Inflammation and the reciprocal production of granulocytes and lymphocytes in bone marrow.

Journal Article

The coordinated production of leukocytes in bone marrow is crucial for innate and adaptive immunity. Inflammation alters normal leukocyte production by promoting granulopoiesis over lymphopoiesis, a response that supports the reactive neutrophilia that follows infection. Here we demonstrate that this specialization for granulopoiesis is determined by inflammation-induced reductions of growth and retention factors, most significantly stem cell factor and CXCL12, which act preferentially to inhibit lymphoid development. These hierarchical effects suggest that the normal equilibrium of leukocyte production in bone marrow is determined by lymphopoiesis' higher demand for specific growth factors and/or retention signals. Inflammation regulates this balance by reducing growth factors that have less impact on developing neutrophils than lymphocytes. We demonstrate that granulopoiesis and lymphopoiesis are coupled specifically in the bone marrow by development in a common niche and propose that the leukopoietic equilibrium is specified by limiting amounts of developmental resources.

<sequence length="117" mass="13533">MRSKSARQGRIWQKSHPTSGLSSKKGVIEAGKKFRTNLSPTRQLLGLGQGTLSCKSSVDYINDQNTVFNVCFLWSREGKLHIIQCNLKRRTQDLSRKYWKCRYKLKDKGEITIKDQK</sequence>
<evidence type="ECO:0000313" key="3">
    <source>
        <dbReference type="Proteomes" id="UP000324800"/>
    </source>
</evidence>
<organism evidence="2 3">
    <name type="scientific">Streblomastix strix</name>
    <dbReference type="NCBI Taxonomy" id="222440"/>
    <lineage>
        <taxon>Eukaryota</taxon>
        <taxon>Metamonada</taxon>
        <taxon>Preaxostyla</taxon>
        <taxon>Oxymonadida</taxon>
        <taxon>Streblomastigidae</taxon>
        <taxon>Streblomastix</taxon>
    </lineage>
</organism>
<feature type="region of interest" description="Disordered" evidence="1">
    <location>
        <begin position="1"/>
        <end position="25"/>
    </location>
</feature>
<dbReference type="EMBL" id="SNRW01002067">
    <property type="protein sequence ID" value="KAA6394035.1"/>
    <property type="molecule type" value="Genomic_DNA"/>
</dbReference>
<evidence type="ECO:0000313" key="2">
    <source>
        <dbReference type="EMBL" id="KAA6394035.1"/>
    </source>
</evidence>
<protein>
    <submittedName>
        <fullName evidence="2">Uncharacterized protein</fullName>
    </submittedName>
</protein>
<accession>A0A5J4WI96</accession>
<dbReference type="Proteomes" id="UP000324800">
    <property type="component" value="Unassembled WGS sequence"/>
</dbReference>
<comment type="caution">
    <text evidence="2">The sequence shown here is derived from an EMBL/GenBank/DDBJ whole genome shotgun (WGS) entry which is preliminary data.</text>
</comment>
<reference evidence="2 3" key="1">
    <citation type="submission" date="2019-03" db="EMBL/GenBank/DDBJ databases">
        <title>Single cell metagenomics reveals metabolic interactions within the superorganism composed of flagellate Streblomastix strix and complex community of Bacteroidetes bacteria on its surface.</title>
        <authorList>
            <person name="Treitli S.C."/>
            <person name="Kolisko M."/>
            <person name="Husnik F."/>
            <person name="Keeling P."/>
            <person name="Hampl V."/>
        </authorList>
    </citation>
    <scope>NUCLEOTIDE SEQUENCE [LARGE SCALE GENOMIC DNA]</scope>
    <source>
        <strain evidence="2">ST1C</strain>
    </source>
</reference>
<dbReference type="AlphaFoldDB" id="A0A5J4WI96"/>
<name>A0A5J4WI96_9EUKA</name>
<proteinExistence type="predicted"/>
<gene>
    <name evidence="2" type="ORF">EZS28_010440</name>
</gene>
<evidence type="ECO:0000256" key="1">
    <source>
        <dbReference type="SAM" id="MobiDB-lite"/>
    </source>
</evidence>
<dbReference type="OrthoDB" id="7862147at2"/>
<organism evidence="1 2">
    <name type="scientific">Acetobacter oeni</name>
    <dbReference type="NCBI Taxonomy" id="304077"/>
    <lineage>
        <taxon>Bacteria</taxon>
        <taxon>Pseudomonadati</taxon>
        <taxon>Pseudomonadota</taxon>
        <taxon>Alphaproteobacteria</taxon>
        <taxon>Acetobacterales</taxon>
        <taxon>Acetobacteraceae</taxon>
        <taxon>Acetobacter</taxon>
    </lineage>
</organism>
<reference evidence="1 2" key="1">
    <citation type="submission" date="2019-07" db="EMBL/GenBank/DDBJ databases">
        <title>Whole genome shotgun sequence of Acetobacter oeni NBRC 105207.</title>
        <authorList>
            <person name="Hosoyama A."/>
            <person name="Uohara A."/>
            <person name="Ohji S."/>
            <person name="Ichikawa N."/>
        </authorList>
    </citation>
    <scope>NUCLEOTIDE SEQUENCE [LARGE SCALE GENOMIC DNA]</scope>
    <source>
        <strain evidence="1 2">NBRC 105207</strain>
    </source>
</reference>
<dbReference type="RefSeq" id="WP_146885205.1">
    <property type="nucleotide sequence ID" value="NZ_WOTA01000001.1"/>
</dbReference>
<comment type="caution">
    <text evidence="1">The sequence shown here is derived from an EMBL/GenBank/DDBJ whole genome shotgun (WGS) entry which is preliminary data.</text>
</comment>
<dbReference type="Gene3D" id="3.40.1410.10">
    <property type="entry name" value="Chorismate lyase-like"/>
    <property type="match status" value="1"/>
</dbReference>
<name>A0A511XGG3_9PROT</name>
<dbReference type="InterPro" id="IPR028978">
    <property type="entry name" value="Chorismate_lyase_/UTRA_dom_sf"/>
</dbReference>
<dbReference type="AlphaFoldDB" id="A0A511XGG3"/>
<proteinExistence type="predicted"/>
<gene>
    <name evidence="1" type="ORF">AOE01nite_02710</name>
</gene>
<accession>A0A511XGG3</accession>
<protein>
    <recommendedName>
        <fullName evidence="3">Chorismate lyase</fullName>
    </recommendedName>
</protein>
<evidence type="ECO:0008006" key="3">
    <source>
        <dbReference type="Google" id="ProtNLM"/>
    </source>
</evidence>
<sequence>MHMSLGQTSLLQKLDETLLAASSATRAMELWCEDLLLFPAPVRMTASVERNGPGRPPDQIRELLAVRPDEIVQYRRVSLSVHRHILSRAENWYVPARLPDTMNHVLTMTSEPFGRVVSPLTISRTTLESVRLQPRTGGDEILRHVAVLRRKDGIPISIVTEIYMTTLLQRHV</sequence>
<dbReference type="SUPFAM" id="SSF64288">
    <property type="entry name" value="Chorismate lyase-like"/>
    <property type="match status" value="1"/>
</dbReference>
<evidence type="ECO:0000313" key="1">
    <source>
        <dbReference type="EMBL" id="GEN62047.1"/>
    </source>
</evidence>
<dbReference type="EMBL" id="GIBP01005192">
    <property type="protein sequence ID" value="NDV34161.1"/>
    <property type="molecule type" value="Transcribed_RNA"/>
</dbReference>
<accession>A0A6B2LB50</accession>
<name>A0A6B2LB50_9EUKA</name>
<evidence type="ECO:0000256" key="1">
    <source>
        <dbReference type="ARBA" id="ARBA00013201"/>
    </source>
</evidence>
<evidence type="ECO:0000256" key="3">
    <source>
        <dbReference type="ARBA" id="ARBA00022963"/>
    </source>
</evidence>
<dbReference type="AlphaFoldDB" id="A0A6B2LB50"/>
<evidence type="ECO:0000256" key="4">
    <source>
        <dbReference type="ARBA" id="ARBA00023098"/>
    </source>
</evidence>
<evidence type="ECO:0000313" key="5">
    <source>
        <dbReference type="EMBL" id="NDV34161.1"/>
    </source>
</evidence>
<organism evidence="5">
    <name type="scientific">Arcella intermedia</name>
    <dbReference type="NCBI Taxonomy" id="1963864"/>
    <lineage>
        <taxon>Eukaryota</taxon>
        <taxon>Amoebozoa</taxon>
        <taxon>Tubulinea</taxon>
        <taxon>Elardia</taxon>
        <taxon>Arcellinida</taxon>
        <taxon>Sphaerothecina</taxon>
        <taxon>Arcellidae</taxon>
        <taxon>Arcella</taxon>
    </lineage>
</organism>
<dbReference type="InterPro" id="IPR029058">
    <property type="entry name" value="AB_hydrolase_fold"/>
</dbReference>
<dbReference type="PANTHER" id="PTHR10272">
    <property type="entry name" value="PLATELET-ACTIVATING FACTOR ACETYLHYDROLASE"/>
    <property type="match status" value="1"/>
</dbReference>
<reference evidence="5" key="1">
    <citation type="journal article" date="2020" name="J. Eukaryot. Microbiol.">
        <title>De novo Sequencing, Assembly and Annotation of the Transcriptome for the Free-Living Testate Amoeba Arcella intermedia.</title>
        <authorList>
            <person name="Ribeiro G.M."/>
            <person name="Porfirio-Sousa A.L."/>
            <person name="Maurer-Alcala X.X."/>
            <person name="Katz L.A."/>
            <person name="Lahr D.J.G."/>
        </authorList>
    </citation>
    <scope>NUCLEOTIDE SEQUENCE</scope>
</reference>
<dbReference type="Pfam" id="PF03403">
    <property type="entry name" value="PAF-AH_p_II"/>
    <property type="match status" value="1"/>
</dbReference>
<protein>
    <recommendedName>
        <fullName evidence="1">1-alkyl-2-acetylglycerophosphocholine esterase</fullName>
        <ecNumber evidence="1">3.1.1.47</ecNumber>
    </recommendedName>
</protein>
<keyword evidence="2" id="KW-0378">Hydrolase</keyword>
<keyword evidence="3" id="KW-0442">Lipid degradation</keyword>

Full Text

Duke Authors

Cited Authors

  • Ueda, Y; Kondo, M; Kelsoe, G

Published Date

  • June 6, 2005

Published In

Volume / Issue

  • 201 / 11

Start / End Page

  • 1771 - 1780

PubMed ID

  • 15939792

International Standard Serial Number (ISSN)

  • 0022-1007

Digital Object Identifier (DOI)

  • 10.1084/jem.20041419

Language

  • eng

Conference Location

  • United States